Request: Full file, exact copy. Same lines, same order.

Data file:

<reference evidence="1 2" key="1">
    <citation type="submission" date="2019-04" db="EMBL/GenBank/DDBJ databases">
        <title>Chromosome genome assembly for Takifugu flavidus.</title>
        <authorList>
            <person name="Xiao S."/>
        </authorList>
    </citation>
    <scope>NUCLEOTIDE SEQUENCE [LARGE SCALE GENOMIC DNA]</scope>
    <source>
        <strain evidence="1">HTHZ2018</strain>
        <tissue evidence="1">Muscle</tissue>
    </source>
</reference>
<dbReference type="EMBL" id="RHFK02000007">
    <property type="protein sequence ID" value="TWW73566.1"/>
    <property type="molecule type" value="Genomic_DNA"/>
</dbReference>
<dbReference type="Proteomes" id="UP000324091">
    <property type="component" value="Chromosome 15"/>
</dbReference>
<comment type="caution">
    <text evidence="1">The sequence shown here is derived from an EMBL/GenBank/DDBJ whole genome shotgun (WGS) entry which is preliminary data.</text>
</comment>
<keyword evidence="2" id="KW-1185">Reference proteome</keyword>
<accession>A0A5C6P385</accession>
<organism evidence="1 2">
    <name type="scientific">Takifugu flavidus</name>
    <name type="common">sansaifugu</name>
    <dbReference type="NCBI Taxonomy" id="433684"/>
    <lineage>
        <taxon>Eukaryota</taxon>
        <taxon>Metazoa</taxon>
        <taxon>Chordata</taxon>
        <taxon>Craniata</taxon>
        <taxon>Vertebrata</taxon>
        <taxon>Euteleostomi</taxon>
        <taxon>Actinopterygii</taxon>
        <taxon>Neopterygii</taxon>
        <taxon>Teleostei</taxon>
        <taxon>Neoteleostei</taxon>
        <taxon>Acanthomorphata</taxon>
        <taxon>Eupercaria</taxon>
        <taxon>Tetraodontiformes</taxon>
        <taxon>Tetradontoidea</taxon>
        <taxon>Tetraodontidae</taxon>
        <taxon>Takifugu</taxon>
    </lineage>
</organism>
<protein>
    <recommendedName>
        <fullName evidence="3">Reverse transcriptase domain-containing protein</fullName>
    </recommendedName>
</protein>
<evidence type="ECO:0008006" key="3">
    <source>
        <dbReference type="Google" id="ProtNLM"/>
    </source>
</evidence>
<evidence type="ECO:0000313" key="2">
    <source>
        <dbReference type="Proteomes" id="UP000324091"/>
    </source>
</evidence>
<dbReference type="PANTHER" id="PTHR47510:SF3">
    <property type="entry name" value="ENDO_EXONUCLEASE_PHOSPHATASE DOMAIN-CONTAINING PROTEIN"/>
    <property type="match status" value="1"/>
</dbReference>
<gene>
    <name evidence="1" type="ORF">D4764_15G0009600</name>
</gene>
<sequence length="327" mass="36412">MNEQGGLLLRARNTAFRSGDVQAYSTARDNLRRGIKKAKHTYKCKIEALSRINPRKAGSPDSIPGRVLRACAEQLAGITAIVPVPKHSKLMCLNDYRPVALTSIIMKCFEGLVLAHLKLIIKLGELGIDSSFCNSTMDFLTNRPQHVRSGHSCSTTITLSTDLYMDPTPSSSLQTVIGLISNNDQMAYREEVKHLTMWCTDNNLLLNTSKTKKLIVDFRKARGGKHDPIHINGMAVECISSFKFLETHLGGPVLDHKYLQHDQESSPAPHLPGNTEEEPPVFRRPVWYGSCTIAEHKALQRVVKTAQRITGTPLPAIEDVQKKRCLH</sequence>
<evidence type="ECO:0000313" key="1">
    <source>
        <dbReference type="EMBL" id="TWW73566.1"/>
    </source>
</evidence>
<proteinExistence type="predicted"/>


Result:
<reference evidence="1 2" key="1">
    <citation type="submission" date="2019-04" db="EMBL/GenBank/DDBJ databases">
        <title>Chromosome genome assembly for Takifugu flavidus.</title>
        <authorList>
            <person name="Xiao S."/>
        </authorList>
    </citation>
    <scope>NUCLEOTIDE SEQUENCE [LARGE SCALE GENOMIC DNA]</scope>
    <source>
        <strain evidence="1">HTHZ2018</strain>
        <tissue evidence="1">Muscle</tissue>
    </source>
</reference>
<dbReference type="EMBL" id="RHFK02000007">
    <property type="protein sequence ID" value="TWW73566.1"/>
    <property type="molecule type" value="Genomic_DNA"/>
</dbReference>
<dbReference type="Proteomes" id="UP000324091">
    <property type="component" value="Chromosome 15"/>
</dbReference>
<comment type="caution">
    <text evidence="1">The sequence shown here is derived from an EMBL/GenBank/DDBJ whole genome shotgun (WGS) entry which is preliminary data.</text>
</comment>
<keyword evidence="2" id="KW-1185">Reference proteome</keyword>
<accession>A0A5C6P385</accession>
<organism evidence="1 2">
    <name type="scientific">Takifugu flavidus</name>
    <name type="common">sansaifugu</name>
    <dbReference type="NCBI Taxonomy" id="433684"/>
    <lineage>
        <taxon>Eukaryota</taxon>
        <taxon>Metazoa</taxon>
        <taxon>Chordata</taxon>
        <taxon>Craniata</taxon>
        <taxon>Vertebrata</taxon>
        <taxon>Euteleostomi</taxon>
        <taxon>Actinopterygii</taxon>
        <taxon>Neopterygii</taxon>
        <taxon>Teleostei</taxon>
        <taxon>Neoteleostei</taxon>
        <taxon>Acanthomorphata</taxon>
        <taxon>Eupercaria</taxon>
        <taxon>Tetraodontiformes</taxon>
        <taxon>Tetradontoidea</taxon>
        <taxon>Tetraodontidae</taxon>
        <taxon>Takifugu</taxon>
    </lineage>
</organism>
<protein>
    <recommendedName>
        <fullName evidence="3">Reverse transcriptase domain-containing protein</fullName>
    </recommendedName>
</protein>
<evidence type="ECO:0008006" key="3">
    <source>
        <dbReference type="Google" id="ProtNLM"/>
    </source>
</evidence>
<evidence type="ECO:0000313" key="2">
    <source>
        <dbReference type="Proteomes" id="UP000324091"/>
    </source>
</evidence>
<dbReference type="PANTHER" id="PTHR47510:SF3">
    <property type="entry name" value="ENDO_EXONUCLEASE_PHOSPHATASE DOMAIN-CONTAINING PROTEIN"/>
    <property type="match status" value="1"/>
</dbReference>
<gene>
    <name evidence="1" type="ORF">D4764_15G0009600</name>
</gene>
<sequence length="327" mass="36412">MNEQGGLLLRARNTAFRSGDVQAYSTARDNLRRGIKKAKHTYKCKIEALSRINPRKAGSPDSIPGRVLRACAEQLAGITAIVPVPKHSKLMCLNDYRPVALTSIIMKCFEGLVLAHLKLIIKLGELGIDSSFCNSTMDFLTNRPQHVRSGHSCSTTITLSTDLYMDPTPSSSLQTVIGLISNNDQMAYREEVKHLTMWCTDNNLLLNTSKTKKLIVDFRKARGGKHDPIHINGMAVECISSFKFLETHLGGPVLDHKYLQHDQESSPAPHLPGNTEEEPPVFRRPVWYGSCTIAEHKALQRVVKTAQRITGTPLPAIEDVQKKRCLH</sequence>
<evidence type="ECO:0000313" key="1">
    <source>
        <dbReference type="EMBL" id="TWW73566.1"/>
    </source>
</evidence>
<proteinExistence type="predicted"/>